UK regulator reminds cryptoasset businesses to register before end-June 2020
The FCA requires firms to submit completed applications for registration by June 30, 2020.
The UK Financial Conduct Authority (FCA) reminds businesses that carry out cryptoasset activity in the UK, that they have to be registered with the regulator to comply with new regulations. In order to ensure that applications are processed on time, the FCA requires firms to submit completed applications for registration by June 30, 2020.
As FinanceFeeds has reported, the FCA became the anti-money laundering and counter terrorist financing (AML/CTF) supervisor of businesses carrying out certain cryptoasset activities in the UK on January 10, 2020.
Any businesses that commenced carrying on business in the UK immediately before January 10, 2020 and are not registered by the FCA by January 10, 2021 will have to cease carrying on business.
The 30 June date allows the FCA to review submitted applications and raise any follow-up questions with firms, with enough time for that process to be completed before January 10, 2021.
Any new businesses which began operating after January 10, 2020 must be registered with the FCA before carrying out any business.
The regulator notes that firms authorised or registered under the Financial Services and Markets Act 2000, Electronic Money Regulations 2011 or Payment Services Regulations 2017 but undertaking cryptoasset activity subject to the MLRs will also be required to apply for registration. The FCA will proactively supervise firms’ compliance with the new regulations, and will take swift action where firms fall short of desired standards.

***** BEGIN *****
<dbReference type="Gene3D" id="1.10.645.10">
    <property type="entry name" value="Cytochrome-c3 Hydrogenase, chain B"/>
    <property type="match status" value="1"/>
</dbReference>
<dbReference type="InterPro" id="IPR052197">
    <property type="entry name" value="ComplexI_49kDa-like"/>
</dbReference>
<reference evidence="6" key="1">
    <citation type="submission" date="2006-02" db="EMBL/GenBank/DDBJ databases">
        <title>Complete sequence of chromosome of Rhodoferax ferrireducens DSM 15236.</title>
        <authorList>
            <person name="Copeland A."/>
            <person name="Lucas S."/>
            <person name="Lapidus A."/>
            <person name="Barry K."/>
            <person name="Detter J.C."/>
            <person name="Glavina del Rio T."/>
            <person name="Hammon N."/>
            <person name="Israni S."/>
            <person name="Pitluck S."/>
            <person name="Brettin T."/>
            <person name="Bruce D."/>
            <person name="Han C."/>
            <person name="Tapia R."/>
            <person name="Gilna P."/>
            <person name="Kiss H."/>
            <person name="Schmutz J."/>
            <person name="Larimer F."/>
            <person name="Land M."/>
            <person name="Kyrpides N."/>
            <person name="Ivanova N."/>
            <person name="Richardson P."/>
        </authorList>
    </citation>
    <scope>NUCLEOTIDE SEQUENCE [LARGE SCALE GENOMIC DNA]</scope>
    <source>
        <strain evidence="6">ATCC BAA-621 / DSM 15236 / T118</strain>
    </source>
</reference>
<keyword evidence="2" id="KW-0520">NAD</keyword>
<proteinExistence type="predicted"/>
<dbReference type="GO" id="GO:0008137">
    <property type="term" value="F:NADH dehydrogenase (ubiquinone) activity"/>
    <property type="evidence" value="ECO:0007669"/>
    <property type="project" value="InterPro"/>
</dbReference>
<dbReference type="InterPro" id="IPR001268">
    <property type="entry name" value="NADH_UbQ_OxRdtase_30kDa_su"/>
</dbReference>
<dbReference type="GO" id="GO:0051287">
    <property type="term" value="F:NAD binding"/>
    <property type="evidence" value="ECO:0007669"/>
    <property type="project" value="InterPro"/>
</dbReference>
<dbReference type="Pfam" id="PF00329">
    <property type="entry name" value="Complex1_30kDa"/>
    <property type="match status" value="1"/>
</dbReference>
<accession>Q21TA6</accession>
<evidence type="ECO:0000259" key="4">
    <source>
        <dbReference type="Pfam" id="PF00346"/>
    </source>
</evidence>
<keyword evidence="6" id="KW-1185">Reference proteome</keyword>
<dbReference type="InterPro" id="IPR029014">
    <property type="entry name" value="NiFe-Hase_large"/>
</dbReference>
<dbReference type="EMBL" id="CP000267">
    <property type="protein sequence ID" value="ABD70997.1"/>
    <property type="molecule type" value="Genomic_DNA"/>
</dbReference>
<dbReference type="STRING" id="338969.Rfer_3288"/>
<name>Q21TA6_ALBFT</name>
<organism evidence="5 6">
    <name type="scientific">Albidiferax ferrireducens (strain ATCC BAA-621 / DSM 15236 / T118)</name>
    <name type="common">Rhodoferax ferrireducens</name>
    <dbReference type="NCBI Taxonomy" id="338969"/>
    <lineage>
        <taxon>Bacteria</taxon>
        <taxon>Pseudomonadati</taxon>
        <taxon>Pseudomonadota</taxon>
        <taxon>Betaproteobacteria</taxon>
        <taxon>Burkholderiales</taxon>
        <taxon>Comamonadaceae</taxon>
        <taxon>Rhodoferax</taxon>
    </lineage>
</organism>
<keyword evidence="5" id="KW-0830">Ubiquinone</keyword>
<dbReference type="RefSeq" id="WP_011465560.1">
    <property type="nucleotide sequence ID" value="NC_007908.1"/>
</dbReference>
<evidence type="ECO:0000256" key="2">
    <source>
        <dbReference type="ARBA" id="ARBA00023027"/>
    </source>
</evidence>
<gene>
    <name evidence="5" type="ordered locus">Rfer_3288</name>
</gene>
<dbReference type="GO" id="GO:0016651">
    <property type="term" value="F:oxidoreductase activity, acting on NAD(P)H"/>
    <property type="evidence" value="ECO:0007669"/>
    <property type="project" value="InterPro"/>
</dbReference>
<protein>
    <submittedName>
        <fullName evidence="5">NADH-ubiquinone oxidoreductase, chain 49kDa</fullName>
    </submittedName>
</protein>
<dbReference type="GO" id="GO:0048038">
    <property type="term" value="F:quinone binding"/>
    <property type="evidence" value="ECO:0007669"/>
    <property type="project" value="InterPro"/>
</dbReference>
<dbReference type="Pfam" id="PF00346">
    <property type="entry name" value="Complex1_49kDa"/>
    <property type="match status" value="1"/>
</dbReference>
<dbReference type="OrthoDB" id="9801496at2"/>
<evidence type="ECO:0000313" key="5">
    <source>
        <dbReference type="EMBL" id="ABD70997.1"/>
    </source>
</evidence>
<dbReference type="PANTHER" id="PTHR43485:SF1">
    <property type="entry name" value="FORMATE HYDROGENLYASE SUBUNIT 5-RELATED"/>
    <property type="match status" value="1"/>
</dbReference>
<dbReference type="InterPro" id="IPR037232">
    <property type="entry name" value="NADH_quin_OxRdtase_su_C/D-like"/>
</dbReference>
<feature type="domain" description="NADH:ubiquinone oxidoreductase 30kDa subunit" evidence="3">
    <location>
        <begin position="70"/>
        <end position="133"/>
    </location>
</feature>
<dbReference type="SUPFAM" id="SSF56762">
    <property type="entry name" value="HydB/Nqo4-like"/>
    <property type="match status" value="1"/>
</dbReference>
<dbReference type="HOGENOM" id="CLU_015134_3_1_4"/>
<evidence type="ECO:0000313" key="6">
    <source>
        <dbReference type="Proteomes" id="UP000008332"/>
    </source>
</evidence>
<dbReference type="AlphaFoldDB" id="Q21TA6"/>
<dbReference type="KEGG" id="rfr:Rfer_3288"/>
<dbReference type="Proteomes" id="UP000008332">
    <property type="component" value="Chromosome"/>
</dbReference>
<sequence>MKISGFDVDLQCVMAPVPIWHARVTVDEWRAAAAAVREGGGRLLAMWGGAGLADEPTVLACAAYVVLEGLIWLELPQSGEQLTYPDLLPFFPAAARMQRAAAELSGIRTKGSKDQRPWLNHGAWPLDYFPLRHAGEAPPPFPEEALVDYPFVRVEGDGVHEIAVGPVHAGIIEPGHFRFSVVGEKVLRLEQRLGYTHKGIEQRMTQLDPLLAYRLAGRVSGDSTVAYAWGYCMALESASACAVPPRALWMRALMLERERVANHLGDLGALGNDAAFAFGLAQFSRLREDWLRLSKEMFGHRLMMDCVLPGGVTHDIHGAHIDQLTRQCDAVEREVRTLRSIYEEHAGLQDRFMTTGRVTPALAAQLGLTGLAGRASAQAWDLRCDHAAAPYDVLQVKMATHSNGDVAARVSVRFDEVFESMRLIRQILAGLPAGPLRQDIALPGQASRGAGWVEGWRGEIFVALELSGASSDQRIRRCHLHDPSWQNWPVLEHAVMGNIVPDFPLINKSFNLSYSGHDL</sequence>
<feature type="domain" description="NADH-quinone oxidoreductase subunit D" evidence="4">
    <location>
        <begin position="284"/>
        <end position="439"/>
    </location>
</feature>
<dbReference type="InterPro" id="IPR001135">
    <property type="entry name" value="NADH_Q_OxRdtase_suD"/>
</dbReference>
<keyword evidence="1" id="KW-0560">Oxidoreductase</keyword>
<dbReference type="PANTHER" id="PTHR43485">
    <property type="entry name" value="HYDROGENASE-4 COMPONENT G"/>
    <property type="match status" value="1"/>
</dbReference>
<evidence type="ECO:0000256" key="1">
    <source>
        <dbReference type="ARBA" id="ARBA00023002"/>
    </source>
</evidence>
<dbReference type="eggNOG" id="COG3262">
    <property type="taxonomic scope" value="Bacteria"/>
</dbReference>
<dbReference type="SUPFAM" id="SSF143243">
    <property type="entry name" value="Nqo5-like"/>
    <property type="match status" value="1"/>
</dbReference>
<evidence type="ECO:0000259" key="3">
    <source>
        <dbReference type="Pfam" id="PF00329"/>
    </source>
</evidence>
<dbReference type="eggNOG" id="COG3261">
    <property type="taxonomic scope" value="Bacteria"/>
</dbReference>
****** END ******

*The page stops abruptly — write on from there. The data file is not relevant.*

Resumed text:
When making a registration assessment the FCA will need information relating to a business. The FCA will also need information on the applicant and all key individuals who hold a relevant function at the business to assess whether or not they are fit and proper.
The information the FCA will ask about a cryptoasset business will include, inter alia, program of operations, which sets out the specific cryptoasset activities for the business; a business plan outlining the business objectives, customers, employees, governance, plans and projections; details about individuals, beneficial owners and close links; Anti-Money Laundering/Counter Terrorist Finance framework and risk assessment.
The regulator also requires an applicant to provide information about all cryptoassset public keys/wallet addresses: this should include all of the cryptoasset addresses controlled by the business and used in the activity of the business for each cryptoasset that the business deals with.